I haz a happee. And it’s not just because I spent all last night and this morning in bed with science, although taking some time to devour a book on random bits of science and reading some nummy posts was excellent. So was having a purring felid curled up with me. But I iz happee for moar reasons!
I had no idea Secular Woman was in the works (shows how dialed in I am, right?), but this is wonderful. I’ve read over their mission statement and values, and this looks like the kind of thing women in this movement need: a coalition of secular women who can address issues that disproportionately impact women. Especially when it comes to health and reproductive issues, we need a strong secular organization that can focus attention on Religious Right shenanigans. There are just too many politicians out there fueled by a base whose idea of proper women combines domestic servant with incubator, they’re passing odious laws, and they’re trying to take us back to a very dark age. There’s all manner of other idiocy to deal with. It will be nice to have a central organization that can fight this dumbfuckery from a secular woman’s perspective.
They’re also keeping a list of organizations that have adopted harassment policies. If your organization is one of those, get that information submitted!
If you’ve got a local group of godless ladies, let them know.
And watch for the speaker’s list to grow.
There’s all sorts of excellent stuff there. Check out the site, and if you’ve got $20, join up! I certainly intend to, once I’ve got extra cash.
Hell, you may even see me pop up on that list of speakers someday. I can talk about, y’know, stuff. And wave around shiny rocks. (I’ll wave around shiny rocks no matter what I’m talking about, so if you’re in to geology, come hear me even if my talk’s about caring for homicidal felids without supernatural assistance.)
If you’ve got something to say, and you’ve joined up, get your name on that list so we might end up speaking at the same conference! One with, mind you, a harassment policy.
Prepare for the squee! Reader Jes has got it for you:
One morning while checking the cat kennels at the clinic where I work, I discovered a small frog in one of the kennels, curled up next to/under a sleeping cat.
If there’s anything guaranteed to melt me into a puddle of goo, it’s this. I mean, seriously. Froggy and kitteh sleeping together. If that isn’t adorable, nothing is.
It certainly found itself a warm, safe place to sleep.
It reminds me of one of those service animals in hospitals who hang round the patients and aid their healing with the power of cute.
This has almost got me heading to the pet store to acquire a frog. I’m relatively certain Misha wouldn’t try to munch it. I think she’d find it fascinating for all of ten minutes, then ignore it for the rest of its life. She’s been an indoor cat for so long she doesn’t understand the whole hunting thing – she’ll occasionally stalk birds as long as there’s a window between her and them, but get her outside, and she freaks out if they get too close. Small crawly things don’t interest her for long. She won’t even eat insects, which is unfortunate, since she insists on me leaving the door open in the summertime.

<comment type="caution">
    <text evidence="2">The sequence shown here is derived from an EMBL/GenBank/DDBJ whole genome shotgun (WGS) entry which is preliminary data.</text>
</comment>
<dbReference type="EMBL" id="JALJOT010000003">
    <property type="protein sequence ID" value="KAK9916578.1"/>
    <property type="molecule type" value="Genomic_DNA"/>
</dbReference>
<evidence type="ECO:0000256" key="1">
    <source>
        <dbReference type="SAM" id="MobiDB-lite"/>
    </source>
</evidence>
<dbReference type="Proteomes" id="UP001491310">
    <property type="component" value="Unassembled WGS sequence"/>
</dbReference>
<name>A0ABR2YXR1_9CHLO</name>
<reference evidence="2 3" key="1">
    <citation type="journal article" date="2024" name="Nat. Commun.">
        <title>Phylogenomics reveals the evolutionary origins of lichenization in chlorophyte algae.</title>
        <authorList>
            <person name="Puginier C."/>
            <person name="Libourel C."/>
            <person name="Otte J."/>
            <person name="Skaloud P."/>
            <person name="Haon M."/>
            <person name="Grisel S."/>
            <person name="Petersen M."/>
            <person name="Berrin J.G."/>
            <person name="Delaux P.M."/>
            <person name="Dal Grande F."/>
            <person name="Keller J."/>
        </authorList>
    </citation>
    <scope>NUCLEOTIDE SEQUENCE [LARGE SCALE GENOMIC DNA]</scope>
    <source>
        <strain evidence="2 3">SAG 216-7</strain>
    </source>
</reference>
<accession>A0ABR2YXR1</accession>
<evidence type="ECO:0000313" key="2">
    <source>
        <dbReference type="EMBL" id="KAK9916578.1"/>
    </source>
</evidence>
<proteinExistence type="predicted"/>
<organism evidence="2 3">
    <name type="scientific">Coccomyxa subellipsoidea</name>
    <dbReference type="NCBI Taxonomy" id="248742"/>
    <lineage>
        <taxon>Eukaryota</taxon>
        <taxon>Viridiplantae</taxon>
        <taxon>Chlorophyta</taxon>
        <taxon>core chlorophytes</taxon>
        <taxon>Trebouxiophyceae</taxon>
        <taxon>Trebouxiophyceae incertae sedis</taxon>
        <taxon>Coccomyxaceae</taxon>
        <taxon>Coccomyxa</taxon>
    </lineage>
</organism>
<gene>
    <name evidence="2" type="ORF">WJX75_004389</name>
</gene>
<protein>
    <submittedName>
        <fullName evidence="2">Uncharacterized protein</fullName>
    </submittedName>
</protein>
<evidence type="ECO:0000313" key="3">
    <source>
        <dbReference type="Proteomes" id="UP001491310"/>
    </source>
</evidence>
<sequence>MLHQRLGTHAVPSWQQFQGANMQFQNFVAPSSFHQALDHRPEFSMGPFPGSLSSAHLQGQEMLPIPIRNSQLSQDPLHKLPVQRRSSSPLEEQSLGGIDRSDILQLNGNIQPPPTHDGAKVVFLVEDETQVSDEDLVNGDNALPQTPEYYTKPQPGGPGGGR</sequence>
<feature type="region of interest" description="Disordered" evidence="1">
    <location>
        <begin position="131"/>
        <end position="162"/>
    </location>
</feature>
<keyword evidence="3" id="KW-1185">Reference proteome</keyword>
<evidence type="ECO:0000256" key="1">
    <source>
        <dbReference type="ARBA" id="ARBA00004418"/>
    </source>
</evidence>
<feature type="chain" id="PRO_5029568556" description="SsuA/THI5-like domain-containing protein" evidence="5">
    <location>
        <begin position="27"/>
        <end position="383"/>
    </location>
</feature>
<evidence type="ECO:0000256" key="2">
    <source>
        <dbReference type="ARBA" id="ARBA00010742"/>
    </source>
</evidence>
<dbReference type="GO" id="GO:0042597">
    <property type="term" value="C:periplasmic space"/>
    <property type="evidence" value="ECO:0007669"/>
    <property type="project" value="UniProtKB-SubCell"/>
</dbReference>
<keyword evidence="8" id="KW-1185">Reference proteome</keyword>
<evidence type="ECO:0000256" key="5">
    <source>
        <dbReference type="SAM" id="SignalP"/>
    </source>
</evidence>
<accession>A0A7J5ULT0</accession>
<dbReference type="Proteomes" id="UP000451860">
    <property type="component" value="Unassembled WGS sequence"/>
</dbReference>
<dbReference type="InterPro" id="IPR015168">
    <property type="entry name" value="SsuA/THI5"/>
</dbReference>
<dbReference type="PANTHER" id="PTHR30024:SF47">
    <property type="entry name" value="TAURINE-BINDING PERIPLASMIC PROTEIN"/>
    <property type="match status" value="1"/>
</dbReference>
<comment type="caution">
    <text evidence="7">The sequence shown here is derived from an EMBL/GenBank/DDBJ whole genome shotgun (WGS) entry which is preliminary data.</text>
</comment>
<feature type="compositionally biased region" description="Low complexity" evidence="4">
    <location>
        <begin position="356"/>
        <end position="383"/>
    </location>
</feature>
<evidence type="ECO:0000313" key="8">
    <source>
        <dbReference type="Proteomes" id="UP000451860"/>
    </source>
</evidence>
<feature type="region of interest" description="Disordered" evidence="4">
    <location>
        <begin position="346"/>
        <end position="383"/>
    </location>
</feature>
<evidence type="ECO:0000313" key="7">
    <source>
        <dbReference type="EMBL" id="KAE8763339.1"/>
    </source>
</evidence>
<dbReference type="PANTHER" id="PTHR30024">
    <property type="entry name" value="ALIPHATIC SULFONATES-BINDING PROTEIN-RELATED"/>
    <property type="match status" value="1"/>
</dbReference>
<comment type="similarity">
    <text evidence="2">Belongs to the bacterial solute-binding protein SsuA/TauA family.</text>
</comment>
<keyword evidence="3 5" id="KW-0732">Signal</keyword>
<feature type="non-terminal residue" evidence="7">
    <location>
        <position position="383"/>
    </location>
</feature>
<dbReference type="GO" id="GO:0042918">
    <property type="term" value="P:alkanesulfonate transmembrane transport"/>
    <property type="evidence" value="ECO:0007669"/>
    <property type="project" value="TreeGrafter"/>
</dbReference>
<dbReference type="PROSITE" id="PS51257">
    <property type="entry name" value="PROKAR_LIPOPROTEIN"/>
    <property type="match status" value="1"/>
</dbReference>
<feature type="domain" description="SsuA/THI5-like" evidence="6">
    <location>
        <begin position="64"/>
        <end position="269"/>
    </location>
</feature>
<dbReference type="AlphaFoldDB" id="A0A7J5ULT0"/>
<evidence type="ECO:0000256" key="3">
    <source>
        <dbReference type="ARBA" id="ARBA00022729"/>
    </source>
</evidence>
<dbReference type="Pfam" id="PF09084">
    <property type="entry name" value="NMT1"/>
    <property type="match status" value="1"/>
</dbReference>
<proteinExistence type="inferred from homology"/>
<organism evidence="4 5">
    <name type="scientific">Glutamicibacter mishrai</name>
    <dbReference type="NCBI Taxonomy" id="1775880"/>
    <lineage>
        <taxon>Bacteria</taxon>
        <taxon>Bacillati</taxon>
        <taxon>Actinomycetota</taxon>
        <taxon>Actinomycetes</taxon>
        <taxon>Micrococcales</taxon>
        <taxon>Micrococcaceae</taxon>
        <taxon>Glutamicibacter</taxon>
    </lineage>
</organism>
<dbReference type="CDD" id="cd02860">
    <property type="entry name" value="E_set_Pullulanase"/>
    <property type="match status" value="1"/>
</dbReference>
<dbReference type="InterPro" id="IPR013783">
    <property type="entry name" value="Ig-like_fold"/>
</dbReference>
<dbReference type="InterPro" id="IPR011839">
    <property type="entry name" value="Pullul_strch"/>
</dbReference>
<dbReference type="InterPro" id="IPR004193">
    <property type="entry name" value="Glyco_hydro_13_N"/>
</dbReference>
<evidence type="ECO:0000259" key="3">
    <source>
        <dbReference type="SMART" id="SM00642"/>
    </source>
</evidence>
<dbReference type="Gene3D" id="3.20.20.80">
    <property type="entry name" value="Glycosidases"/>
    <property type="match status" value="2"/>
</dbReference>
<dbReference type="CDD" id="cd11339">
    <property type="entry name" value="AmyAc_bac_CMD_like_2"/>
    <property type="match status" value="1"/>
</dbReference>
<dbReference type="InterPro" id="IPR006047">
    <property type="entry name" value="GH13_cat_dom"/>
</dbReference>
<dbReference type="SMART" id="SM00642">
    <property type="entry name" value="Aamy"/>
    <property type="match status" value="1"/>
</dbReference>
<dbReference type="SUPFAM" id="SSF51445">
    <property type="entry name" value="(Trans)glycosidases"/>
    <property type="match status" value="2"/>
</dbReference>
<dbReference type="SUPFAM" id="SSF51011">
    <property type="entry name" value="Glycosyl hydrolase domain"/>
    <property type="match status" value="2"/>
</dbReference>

What is it about frogs? I understand cats – they’re soft, they’re cuddly, they purr, they play. Of course we love them. But frogs? They’re cool and slightly moist. They don’t cuddle (unless you’re a convalescing cat, in which case, they do cuddle, apparently). They’re bald. And yet they also make us squee. Combine cats and frogs, and you’ve got squee squared.
Thank you, Jes!
Yes, this is a repost. No, I wasn’t able to write up our next installment of Mount St. Helens yum. But at least I gave you esplodey things! And some of you may never ever have seen this post before. Even for those who have, the pictures have been prettied up, so it’ll be all fresh and lovely. Enjoy!
I’m going to go beg my uterus to stop hurting me now… ow.
Right, I’m in. I won’t win, but I can certainly enjoy playing the game – and so can a good number of you, I suspect. Callan Bentley just finished reading a review copy of 101 American Geo-Sites You’ve Gotta See, which seems like a damned fine book for getting people interested in geology. I likes it.
Let’s see what I have seen. Places I’ve visited are in bold.
I’m going to be doing a post on a magnificent bit of citrine I’ve currently got joint custody of, but this is not that post. Instead, this is me thinking of citrine and realizing I’ve had a piece sitting in a box by my bed for years, waiting for the right home. It’s one of a pair I picked up at a little shop in downtown Seattle called Raven’s Nest Treasure.
It’s going to Suzanne, who is one of my favorite people in the entire universe, and who doesn’t (yet) have enough pretty rocks lying around. We had some lovely sunshine on Sunday, so I took photos of her new delight. I figured a few of you might enjoy them as well.
That is one scary-looking bird!
For something a little cuter, go here.
Incidentally, if anyone has some Unidentified Flying Dinosaurs they’d like to see published and identified here at the cantina, please feel free to send them in! I can be reached at dhunterauthor at yahoo dot com. Please put UFD in the subject line, and note where you took the photo.
I just got off a conference call with Amanda Knief and Dave Silverman of American Atheists. They invited me and several of my fellow FreethoughtBloggers, along with other prominent bloggers throughout the community, to discuss the harassment policy they’ve just adopted. You know what’s fantastic? Seeing an organization this large and established step up and do the right thing. That makes 11.